Thursday, January 25, 2007

Wesley and Schism

“The thing which I was greatly afraid of all this time, and which I resolved to use every possible method of preventing, was, a narrowness of spirit, a party zeal, a being straitened in our own bowels; that miserable bigotry which makes many so unready to believe that there is any work of God but among themselves.” – John Wesley, In a Plain Account of the People Called Methodist

The drum beat of another approaching General Conference can now be heard gradually growing louder and faster within our denomination. Every four years the United Methodist Church gathers as the General Conference to discern, with the aid of the Holy Spirit, the future direction of our denomination. It is here that we craft and re-evaluate our theology, practices and polity.

As part of the march toward this Conference the different caucuses related to our denomination have begun to float possible policy statements. Our own New England Annual Conference already passed last June a series of proposals that would repeal all of the negative language and prohibitions toward gay, lesbian, bisexual and transgender persons currently in our Book of Discipline. In the midst of resolutions and legislative proposals, UMAction, a group funded by the political think tank, the Institute for Religion and Democracy, has put forth once again their proposal for “amicable separation.”

In their document, Move Forward in Mission: A Statement on the Future of the United Methodist Church, UMAction asserts that our denomination is “returning to Scriptural faithfulness” as evidenced in its consistent official stance toward homosexuality as “not compatible with Christian teaching.” Despite the continued, wide-spread debate around issues of sexuality and theology in our denomination, this document asserts that the Church has spoken once and for all on this matter.

Draped in the guise of a call to unity in which they implore, “all faithful United Methodists to stay in the UMC and work…for continuing renewal and reform,” UMAction’s underlying goal of schism is made plain in the following paragraph:

“We recommend allowing a gracious exit for those who cannot or will not accept the essential beliefs on which the UMC is founded. The UMC should adopt a fair plan to permit their voluntary, peaceful departure, taking with them their local church property (if the congregation votes to leave) and pension rights. Their beliefs are strong and sincere. They have a Constitutional right to believe and worship as they choose, but they do not have the right to divide a Christian Church by undermining its basic beliefs. Some of the unfaithful are now talking about leaving; the UMC should aid their departure.”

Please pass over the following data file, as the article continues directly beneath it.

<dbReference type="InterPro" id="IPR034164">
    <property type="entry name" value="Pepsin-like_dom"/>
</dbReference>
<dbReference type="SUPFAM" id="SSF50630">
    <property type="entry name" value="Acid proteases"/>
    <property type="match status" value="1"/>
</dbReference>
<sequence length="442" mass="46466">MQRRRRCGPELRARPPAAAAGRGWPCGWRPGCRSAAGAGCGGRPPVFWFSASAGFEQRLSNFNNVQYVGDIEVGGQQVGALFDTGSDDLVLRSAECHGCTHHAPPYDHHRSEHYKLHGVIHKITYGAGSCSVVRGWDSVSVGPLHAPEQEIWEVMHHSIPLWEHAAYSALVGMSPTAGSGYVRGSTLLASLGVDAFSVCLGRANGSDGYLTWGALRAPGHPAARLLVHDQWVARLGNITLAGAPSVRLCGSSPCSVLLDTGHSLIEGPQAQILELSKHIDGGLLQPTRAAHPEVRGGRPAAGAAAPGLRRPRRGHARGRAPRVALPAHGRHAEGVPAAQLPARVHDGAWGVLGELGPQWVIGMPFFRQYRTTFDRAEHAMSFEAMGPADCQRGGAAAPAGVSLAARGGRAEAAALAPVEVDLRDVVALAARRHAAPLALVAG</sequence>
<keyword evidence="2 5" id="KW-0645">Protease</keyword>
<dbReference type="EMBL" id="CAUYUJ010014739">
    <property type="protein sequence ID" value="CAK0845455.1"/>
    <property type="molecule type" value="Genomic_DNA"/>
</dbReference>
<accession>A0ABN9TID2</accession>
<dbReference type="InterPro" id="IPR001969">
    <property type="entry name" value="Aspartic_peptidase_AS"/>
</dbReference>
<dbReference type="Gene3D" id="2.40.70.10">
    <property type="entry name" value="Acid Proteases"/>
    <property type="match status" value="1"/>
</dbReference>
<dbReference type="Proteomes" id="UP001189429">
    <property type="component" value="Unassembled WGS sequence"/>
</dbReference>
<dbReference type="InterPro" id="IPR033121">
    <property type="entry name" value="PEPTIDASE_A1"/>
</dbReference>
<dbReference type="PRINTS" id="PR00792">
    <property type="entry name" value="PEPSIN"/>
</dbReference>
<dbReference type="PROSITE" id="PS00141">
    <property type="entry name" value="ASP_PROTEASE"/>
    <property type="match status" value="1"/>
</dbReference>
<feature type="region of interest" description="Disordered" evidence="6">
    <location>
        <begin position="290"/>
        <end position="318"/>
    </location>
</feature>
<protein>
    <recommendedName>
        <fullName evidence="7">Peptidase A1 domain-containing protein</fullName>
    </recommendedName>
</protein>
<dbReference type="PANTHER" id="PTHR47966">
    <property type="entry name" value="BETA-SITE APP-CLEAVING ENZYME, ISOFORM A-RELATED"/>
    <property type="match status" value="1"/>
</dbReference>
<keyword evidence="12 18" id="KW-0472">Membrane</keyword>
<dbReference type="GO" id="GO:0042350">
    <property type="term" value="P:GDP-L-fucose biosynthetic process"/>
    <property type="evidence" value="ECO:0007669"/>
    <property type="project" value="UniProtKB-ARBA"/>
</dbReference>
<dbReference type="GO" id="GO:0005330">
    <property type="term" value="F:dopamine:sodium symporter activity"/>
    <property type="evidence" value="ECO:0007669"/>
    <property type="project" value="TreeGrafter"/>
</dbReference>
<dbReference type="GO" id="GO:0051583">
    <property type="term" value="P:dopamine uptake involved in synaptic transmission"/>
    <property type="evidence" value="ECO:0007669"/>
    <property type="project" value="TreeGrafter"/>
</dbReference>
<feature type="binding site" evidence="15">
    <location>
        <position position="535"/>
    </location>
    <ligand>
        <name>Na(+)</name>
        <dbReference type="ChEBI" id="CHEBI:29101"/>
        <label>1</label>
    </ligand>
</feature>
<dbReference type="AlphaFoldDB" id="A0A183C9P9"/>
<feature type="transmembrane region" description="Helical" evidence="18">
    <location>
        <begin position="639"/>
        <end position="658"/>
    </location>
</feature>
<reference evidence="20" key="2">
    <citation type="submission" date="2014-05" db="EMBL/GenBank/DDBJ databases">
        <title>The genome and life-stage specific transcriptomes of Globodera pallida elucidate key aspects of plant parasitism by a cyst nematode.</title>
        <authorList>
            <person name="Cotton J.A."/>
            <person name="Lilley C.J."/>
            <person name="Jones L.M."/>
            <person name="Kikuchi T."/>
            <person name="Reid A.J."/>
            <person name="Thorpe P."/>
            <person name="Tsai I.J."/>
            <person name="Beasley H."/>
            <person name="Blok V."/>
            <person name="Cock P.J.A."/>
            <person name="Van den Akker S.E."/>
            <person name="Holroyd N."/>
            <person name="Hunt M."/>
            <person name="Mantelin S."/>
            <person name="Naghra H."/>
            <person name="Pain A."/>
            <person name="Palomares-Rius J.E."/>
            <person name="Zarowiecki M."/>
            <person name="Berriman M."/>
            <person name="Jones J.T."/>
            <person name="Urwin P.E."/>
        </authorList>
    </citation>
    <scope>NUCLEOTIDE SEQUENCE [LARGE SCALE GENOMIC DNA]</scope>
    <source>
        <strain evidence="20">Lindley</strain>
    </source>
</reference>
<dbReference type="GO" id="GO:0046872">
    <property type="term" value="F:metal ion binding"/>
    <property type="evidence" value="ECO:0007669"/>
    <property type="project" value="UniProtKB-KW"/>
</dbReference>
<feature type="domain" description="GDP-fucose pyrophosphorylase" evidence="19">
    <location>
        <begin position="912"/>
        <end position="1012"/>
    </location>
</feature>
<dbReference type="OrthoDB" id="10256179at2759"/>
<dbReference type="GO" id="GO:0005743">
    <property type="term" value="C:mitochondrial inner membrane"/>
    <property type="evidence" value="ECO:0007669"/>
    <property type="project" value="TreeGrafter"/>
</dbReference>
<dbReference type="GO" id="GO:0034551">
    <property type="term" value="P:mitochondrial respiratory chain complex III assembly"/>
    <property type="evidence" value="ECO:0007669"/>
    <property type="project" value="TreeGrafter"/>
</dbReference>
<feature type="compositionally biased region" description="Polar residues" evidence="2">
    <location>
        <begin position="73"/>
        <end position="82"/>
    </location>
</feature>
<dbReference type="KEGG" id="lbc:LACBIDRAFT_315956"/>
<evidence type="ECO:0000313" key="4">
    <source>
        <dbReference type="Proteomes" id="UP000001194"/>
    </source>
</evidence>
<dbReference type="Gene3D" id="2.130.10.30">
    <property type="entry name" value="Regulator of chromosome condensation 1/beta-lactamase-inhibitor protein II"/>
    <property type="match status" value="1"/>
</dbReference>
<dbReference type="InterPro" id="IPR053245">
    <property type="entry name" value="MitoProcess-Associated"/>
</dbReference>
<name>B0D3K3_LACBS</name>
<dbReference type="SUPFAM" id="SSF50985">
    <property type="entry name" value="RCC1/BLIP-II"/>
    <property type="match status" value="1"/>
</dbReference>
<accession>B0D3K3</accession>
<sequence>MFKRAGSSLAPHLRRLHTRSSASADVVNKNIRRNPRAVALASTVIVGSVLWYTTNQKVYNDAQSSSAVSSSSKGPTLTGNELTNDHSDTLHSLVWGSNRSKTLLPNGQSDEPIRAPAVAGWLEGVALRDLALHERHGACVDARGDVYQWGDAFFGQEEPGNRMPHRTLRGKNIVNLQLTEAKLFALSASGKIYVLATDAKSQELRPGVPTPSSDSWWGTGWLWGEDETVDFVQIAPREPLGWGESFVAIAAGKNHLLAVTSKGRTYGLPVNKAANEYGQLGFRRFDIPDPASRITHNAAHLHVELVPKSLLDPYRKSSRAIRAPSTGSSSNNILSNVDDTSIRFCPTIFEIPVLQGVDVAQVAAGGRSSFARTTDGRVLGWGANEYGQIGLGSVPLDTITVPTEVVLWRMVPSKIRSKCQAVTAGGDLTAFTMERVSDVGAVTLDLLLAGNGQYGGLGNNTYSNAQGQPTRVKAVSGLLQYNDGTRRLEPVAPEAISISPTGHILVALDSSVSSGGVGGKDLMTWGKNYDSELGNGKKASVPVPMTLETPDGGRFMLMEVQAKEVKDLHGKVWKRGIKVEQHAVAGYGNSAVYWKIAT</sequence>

In a classic move of Orwellian double-speak, UMAction seeks to frame their own call to divide the Church, removing members of the Body of Christ with whom they do not agree, as a “faithful” response to avoid schism. Characterizing those who disagree with them as “unfaithful” they seek to place the blame of schism on the shoulders of those most committed to the institution of the United Methodist Church.

Rather than being “unfaithful,” I believe that it those of us who remain in a denomination that continues to violate the sacred worth and integrity of our friends, families and selves, that have so far demonstrated the most faithfulness to the Gospel and to this particular instantiation of the Body of Christ we know as the United Methodist Church. Even in the face of discrimination, prejudice and pain, it is this remnant that has remained faithful to the denomination, seeking to find a way to live together as the Church despite our differing theological opinions.